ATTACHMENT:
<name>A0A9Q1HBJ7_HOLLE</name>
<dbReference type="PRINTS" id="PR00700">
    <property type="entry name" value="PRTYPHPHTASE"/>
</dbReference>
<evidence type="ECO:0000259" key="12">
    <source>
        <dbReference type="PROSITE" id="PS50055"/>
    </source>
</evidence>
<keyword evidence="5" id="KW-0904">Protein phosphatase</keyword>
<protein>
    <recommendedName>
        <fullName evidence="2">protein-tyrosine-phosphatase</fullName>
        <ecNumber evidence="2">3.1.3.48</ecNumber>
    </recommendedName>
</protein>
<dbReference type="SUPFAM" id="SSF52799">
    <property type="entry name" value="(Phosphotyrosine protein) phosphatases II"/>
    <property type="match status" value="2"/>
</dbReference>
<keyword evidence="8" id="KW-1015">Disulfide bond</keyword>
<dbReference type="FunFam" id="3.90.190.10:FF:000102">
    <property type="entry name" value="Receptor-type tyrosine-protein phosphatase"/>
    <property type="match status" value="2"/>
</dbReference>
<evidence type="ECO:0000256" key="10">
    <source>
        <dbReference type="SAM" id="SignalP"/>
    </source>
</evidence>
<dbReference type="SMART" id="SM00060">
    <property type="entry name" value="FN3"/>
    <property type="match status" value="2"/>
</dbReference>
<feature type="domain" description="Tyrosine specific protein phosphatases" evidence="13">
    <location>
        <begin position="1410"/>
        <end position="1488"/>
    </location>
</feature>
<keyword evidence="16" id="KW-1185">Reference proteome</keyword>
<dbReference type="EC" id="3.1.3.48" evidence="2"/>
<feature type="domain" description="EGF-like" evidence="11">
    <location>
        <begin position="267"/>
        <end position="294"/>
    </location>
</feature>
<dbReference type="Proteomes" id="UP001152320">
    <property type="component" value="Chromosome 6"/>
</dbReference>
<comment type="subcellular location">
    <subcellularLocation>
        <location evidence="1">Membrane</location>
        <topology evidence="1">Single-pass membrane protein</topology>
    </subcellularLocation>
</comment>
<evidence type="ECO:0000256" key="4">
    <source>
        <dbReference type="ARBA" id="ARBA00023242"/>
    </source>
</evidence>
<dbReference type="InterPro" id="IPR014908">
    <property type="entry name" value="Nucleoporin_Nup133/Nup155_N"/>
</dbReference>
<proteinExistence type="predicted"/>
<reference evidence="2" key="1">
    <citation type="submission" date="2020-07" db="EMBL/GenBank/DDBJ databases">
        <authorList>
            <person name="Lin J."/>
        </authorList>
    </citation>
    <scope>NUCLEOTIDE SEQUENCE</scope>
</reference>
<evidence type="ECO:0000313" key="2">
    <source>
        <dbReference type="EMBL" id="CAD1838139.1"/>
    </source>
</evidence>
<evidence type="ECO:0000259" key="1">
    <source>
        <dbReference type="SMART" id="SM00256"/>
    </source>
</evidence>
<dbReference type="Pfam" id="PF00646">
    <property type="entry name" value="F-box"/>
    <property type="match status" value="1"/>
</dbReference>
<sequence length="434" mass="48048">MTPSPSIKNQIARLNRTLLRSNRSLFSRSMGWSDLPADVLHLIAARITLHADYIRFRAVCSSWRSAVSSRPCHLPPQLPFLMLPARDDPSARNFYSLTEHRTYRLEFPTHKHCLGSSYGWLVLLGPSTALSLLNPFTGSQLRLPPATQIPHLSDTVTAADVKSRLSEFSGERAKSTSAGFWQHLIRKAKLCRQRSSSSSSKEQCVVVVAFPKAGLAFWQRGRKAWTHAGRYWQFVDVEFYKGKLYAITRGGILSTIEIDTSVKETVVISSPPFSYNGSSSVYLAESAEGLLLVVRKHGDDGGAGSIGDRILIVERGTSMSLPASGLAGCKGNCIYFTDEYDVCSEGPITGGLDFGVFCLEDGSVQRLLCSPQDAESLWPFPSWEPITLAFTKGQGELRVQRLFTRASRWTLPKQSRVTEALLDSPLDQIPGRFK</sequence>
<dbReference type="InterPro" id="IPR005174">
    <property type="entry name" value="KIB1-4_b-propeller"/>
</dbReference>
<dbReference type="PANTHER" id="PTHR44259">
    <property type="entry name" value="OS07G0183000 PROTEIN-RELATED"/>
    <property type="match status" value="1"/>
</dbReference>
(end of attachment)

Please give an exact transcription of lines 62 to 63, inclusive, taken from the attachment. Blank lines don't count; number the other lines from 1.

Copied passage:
</evidence>
<dbReference type="InterPro" id="IPR014908">